According to UNAIDS survey of 2010 indicated that 56 per cent of new HIV infection were from sex workers mainly due to lack of access to preventive tools like condoms.
Fall said the Demographic Health Survey 2010, shows 79 per cent of women and 66 per cent of men know that the risk of getting HIV can be reduced by using condoms and limiting sex to one uninfected partner.
Fall observed that the same survey revealed disturbing results because it indicated that among unmarried women and men aged 15-24 who had sex in the past 12 months, “42 percent of women used a condom while 66 percent of men used a condom in the same period. This shows that we still have a lot of work to do in this area, “he explained, officiating at the opening of a five-day workshop on comprehensive condom programming capacity building workshop for East and Southern Africa.
“Each of the countries represented had registered some achievements as far as condom programming was concerned, but they also have some challenges that should be dealt with to make comprehensive condom programming a success,” he said.
Adding that “We need to ensure that persons at risk of sexually transmitted infections, including HIV, and unintended pregnancies, are motivated to use male or female condoms, have access to quality condoms, accurate condom information and knowledge and use condoms correctly and consistently.”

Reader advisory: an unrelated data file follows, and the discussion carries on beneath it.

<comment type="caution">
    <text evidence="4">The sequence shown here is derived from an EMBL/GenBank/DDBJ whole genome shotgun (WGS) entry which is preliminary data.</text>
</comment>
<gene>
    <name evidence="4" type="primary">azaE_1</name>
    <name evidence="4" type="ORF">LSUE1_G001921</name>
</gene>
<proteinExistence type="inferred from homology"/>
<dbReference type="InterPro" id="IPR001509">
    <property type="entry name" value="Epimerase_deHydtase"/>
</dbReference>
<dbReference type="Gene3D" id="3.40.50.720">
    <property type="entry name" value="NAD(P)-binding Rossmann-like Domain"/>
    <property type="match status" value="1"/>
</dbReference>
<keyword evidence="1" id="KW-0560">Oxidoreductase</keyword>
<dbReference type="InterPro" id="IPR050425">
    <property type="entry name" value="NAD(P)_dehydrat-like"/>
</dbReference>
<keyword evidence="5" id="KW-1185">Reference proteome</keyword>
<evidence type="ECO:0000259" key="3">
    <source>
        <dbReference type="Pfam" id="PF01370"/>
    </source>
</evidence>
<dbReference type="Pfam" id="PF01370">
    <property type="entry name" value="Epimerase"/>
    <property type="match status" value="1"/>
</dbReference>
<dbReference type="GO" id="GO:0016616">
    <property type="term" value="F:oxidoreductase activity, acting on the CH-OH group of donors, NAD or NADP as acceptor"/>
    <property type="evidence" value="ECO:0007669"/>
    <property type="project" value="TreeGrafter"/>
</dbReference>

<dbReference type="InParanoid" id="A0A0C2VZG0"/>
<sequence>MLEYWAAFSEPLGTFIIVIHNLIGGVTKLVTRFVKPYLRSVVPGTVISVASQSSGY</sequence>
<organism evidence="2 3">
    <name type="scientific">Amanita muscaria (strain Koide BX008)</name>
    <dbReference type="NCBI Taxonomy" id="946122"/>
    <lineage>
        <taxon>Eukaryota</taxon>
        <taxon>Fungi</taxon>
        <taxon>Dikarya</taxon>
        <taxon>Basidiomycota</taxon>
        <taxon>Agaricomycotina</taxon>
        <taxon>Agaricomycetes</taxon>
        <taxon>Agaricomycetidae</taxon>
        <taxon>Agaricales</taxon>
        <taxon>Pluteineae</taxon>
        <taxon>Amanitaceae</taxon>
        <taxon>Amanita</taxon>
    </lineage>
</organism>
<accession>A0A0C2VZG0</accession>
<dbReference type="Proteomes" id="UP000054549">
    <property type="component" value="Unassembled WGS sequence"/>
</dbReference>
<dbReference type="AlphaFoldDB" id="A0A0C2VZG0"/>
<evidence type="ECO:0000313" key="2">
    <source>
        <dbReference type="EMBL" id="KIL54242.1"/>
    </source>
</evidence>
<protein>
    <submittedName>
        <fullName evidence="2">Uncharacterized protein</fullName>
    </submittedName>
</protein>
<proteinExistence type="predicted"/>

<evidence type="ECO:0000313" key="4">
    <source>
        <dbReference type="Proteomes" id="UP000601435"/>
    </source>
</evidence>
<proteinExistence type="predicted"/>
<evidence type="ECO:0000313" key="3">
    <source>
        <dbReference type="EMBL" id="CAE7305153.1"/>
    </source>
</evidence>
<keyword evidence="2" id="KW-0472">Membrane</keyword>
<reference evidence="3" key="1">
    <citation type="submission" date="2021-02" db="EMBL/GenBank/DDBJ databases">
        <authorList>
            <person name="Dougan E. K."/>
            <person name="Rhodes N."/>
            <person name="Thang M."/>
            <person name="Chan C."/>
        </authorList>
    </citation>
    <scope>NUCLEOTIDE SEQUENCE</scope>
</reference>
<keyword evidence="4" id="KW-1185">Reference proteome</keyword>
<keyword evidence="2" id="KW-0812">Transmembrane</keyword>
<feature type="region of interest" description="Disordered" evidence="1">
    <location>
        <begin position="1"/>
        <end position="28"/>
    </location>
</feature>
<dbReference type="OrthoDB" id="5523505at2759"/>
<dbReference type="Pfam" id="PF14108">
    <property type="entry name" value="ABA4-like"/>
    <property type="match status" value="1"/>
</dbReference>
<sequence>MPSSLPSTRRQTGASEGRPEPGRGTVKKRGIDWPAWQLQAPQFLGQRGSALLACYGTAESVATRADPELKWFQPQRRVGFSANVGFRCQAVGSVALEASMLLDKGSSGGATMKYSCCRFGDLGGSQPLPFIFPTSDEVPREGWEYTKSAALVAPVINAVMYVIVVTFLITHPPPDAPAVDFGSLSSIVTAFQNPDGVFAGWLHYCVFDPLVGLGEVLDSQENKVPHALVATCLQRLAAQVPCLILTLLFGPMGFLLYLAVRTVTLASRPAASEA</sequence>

In charge of Family Planning and HIV integration Dr Anicet Nzabonimpa, who represented the Minister of Health, said despite the impressive results, there were some challenges as regards condom use.
He stated that in the midst of decreasing financial resources, we need to revise our investment strategy. Treatment and care for HIV and Aids costs a lot. All studies have shown that if we don’t invest our little resources in a combination of prevention approaches which support consistent male and female condom use, dividends are very high.
According to the UNFPA there are challenges in understanding logistics and supply management systems, including maintaining a nine month condom buffer stock as recommended by the UNFPA Procurement Services Branch (PSB) in most of the East and southern African as regards condoms.
This followed assessment of findings and validation meeting that highlighted a number of important achievements and challenges that showed capacity gaps. Of critical concern was the requirement for post-shipment inspection in 13 countries, even if the condoms in question were from a pre-qualified supplier.
The UNFPA Sub-Regional Office is conducting a Comprehensive Condoms Programming capacity building workshop for twelve selected countries in Eastern and Southern Africa – Botswana, Burundi, DRC, Ethiopia, Kenya, Madagascar, Rwanda, South Sudan, Swaziland, Tanzania, Uganda and Zambia, in order to address these challenges and resultant recommendations by building on existing successes.